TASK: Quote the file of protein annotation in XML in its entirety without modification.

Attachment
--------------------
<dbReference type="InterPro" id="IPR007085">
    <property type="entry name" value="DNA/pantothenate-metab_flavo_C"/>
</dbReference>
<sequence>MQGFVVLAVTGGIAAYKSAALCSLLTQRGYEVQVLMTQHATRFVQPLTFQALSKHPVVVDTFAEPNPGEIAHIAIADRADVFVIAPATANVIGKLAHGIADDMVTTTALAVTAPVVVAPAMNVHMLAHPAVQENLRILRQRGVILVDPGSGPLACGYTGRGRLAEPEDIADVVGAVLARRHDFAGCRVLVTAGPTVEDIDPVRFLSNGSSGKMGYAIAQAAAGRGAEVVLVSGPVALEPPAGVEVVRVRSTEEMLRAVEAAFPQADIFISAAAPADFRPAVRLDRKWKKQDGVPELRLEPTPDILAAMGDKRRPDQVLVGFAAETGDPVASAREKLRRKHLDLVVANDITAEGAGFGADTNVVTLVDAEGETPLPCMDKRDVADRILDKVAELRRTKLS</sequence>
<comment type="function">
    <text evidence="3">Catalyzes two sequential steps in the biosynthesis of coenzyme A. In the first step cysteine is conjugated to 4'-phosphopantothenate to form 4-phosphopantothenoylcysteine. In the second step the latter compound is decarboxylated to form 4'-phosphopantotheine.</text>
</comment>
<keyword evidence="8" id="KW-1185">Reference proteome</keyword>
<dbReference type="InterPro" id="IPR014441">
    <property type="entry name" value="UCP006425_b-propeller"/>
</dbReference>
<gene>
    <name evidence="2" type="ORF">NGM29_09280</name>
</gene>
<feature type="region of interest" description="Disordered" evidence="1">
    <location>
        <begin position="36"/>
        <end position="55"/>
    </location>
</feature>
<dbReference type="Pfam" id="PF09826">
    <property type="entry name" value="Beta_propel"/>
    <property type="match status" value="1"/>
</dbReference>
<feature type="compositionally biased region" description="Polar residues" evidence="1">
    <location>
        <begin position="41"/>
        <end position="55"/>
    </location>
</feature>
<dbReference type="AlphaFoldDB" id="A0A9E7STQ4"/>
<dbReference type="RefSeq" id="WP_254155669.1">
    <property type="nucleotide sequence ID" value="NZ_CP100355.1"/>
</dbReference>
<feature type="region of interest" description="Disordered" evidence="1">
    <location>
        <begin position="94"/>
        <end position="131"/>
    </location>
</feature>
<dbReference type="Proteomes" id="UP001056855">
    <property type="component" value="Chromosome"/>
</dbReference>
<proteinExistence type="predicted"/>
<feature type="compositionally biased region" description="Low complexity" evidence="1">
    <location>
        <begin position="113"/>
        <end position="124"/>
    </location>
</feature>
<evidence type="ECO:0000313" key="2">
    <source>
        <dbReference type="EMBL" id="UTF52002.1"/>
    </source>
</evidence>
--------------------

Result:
<dbReference type="InterPro" id="IPR007085">
    <property type="entry name" value="DNA/pantothenate-metab_flavo_C"/>
</dbReference>
<sequence>MQGFVVLAVTGGIAAYKSAALCSLLTQRGYEVQVLMTQHATRFVQPLTFQALSKHPVVVDTFAEPNPGEIAHIAIADRADVFVIAPATANVIGKLAHGIADDMVTTTALAVTAPVVVAPAMNVHMLAHPAVQENLRILRQRGVILVDPGSGPLACGYTGRGRLAEPEDIADVVGAVLARRHDFAGCRVLVTAGPTVEDIDPVRFLSNGSSGKMGYAIAQAAAGRGAEVVLVSGPVALEPPAGVEVVRVRSTEEMLRAVEAAFPQADIFISAAAPADFRPAVRLDRKWKKQDGVPELRLEPTPDILAAMGDKRRPDQVLVGFAAETGDPVASAREKLRRKHLDLVVANDITAEGAGFGADTNVVTLVDAEGETPLPCMDKRDVADRILDKVAELRRTKLS</sequence>
<comment type="function">
    <text evidence="3">Catalyzes two sequential steps in the biosynthesis of coenzyme A. In the first step cysteine is conjugated to 4'-phosphopantothenate to form 4-phosphopantothenoylcysteine. In the second step the latter compound is decarboxylated to form 4'-phosphopantotheine.</text>
</comment>
<keyword evidence="8" id="KW-1185">Reference proteome</keyword>
<dbReference type="InterPro" id="IPR014441">
    <property type="entry name" value="UCP006425_b-propeller"/>
</dbReference>
<gene>
    <name evidence="2" type="ORF">NGM29_09280</name>
</gene>
<feature type="region of interest" description="Disordered" evidence="1">
    <location>
        <begin position="36"/>
        <end position="55"/>
    </location>
</feature>
<dbReference type="Pfam" id="PF09826">
    <property type="entry name" value="Beta_propel"/>
    <property type="match status" value="1"/>
</dbReference>
<feature type="compositionally biased region" description="Polar residues" evidence="1">
    <location>
        <begin position="41"/>
        <end position="55"/>
    </location>
</feature>
<dbReference type="AlphaFoldDB" id="A0A9E7STQ4"/>
<dbReference type="RefSeq" id="WP_254155669.1">
    <property type="nucleotide sequence ID" value="NZ_CP100355.1"/>
</dbReference>
<feature type="region of interest" description="Disordered" evidence="1">
    <location>
        <begin position="94"/>
        <end position="131"/>
    </location>
</feature>
<dbReference type="Proteomes" id="UP001056855">
    <property type="component" value="Chromosome"/>
</dbReference>
<proteinExistence type="predicted"/>
<feature type="compositionally biased region" description="Low complexity" evidence="1">
    <location>
        <begin position="113"/>
        <end position="124"/>
    </location>
</feature>
<evidence type="ECO:0000313" key="2">
    <source>
        <dbReference type="EMBL" id="UTF52002.1"/>
    </source>
</evidence>